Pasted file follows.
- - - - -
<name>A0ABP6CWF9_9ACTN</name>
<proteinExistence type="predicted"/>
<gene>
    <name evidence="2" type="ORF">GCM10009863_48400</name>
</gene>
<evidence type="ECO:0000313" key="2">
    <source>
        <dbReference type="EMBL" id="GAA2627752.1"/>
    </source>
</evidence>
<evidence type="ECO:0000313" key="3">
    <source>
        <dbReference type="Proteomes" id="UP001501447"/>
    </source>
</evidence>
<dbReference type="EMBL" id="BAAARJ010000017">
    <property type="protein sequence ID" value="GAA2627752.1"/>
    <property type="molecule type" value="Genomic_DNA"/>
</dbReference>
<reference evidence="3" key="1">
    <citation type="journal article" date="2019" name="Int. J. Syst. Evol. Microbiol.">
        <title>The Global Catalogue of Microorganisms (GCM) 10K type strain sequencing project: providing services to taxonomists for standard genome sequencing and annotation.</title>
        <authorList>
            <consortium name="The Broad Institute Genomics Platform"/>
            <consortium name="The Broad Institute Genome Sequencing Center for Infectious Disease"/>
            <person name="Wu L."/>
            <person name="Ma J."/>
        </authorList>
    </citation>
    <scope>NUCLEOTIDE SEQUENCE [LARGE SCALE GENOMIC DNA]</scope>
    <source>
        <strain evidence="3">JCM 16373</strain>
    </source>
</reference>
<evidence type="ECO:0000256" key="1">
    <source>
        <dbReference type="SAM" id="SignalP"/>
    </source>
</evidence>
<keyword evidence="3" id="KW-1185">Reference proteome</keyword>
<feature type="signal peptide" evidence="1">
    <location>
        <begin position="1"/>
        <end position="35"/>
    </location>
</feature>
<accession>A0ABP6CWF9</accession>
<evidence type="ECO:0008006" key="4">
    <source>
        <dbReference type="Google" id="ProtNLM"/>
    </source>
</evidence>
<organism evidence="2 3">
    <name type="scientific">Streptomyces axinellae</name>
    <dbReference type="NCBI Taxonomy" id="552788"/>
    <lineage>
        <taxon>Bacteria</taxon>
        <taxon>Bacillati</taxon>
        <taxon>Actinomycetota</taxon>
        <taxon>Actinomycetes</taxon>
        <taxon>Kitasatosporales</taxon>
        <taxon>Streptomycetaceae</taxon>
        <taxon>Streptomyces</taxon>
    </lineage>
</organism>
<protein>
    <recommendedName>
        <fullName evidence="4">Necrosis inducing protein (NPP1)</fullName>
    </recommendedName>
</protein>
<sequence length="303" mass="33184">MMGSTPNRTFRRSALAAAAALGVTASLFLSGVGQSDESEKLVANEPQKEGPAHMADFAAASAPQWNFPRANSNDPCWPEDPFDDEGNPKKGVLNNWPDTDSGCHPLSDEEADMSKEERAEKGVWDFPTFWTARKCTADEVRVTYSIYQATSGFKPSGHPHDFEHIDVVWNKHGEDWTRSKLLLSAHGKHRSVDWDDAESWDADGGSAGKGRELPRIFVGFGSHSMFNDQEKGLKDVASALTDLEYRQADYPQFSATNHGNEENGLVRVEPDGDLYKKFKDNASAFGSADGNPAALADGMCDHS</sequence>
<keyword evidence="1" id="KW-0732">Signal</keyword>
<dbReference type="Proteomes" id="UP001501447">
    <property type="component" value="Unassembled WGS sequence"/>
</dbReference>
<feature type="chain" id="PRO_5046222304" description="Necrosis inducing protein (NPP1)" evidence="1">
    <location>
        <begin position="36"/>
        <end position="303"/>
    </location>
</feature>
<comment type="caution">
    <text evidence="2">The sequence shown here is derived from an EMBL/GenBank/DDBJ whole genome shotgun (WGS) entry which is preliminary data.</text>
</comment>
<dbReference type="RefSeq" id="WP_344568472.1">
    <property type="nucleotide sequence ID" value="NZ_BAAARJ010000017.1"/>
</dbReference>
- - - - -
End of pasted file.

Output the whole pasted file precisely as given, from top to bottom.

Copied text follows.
<name>A0ABP6CWF9_9ACTN</name>
<proteinExistence type="predicted"/>
<gene>
    <name evidence="2" type="ORF">GCM10009863_48400</name>
</gene>
<evidence type="ECO:0000313" key="2">
    <source>
        <dbReference type="EMBL" id="GAA2627752.1"/>
    </source>
</evidence>
<evidence type="ECO:0000313" key="3">
    <source>
        <dbReference type="Proteomes" id="UP001501447"/>
    </source>
</evidence>
<dbReference type="EMBL" id="BAAARJ010000017">
    <property type="protein sequence ID" value="GAA2627752.1"/>
    <property type="molecule type" value="Genomic_DNA"/>
</dbReference>
<reference evidence="3" key="1">
    <citation type="journal article" date="2019" name="Int. J. Syst. Evol. Microbiol.">
        <title>The Global Catalogue of Microorganisms (GCM) 10K type strain sequencing project: providing services to taxonomists for standard genome sequencing and annotation.</title>
        <authorList>
            <consortium name="The Broad Institute Genomics Platform"/>
            <consortium name="The Broad Institute Genome Sequencing Center for Infectious Disease"/>
            <person name="Wu L."/>
            <person name="Ma J."/>
        </authorList>
    </citation>
    <scope>NUCLEOTIDE SEQUENCE [LARGE SCALE GENOMIC DNA]</scope>
    <source>
        <strain evidence="3">JCM 16373</strain>
    </source>
</reference>
<evidence type="ECO:0000256" key="1">
    <source>
        <dbReference type="SAM" id="SignalP"/>
    </source>
</evidence>
<keyword evidence="3" id="KW-1185">Reference proteome</keyword>
<feature type="signal peptide" evidence="1">
    <location>
        <begin position="1"/>
        <end position="35"/>
    </location>
</feature>
<accession>A0ABP6CWF9</accession>
<evidence type="ECO:0008006" key="4">
    <source>
        <dbReference type="Google" id="ProtNLM"/>
    </source>
</evidence>
<organism evidence="2 3">
    <name type="scientific">Streptomyces axinellae</name>
    <dbReference type="NCBI Taxonomy" id="552788"/>
    <lineage>
        <taxon>Bacteria</taxon>
        <taxon>Bacillati</taxon>
        <taxon>Actinomycetota</taxon>
        <taxon>Actinomycetes</taxon>
        <taxon>Kitasatosporales</taxon>
        <taxon>Streptomycetaceae</taxon>
        <taxon>Streptomyces</taxon>
    </lineage>
</organism>
<protein>
    <recommendedName>
        <fullName evidence="4">Necrosis inducing protein (NPP1)</fullName>
    </recommendedName>
</protein>
<sequence length="303" mass="33184">MMGSTPNRTFRRSALAAAAALGVTASLFLSGVGQSDESEKLVANEPQKEGPAHMADFAAASAPQWNFPRANSNDPCWPEDPFDDEGNPKKGVLNNWPDTDSGCHPLSDEEADMSKEERAEKGVWDFPTFWTARKCTADEVRVTYSIYQATSGFKPSGHPHDFEHIDVVWNKHGEDWTRSKLLLSAHGKHRSVDWDDAESWDADGGSAGKGRELPRIFVGFGSHSMFNDQEKGLKDVASALTDLEYRQADYPQFSATNHGNEENGLVRVEPDGDLYKKFKDNASAFGSADGNPAALADGMCDHS</sequence>
<keyword evidence="1" id="KW-0732">Signal</keyword>
<dbReference type="Proteomes" id="UP001501447">
    <property type="component" value="Unassembled WGS sequence"/>
</dbReference>
<feature type="chain" id="PRO_5046222304" description="Necrosis inducing protein (NPP1)" evidence="1">
    <location>
        <begin position="36"/>
        <end position="303"/>
    </location>
</feature>
<comment type="caution">
    <text evidence="2">The sequence shown here is derived from an EMBL/GenBank/DDBJ whole genome shotgun (WGS) entry which is preliminary data.</text>
</comment>
<dbReference type="RefSeq" id="WP_344568472.1">
    <property type="nucleotide sequence ID" value="NZ_BAAARJ010000017.1"/>
</dbReference>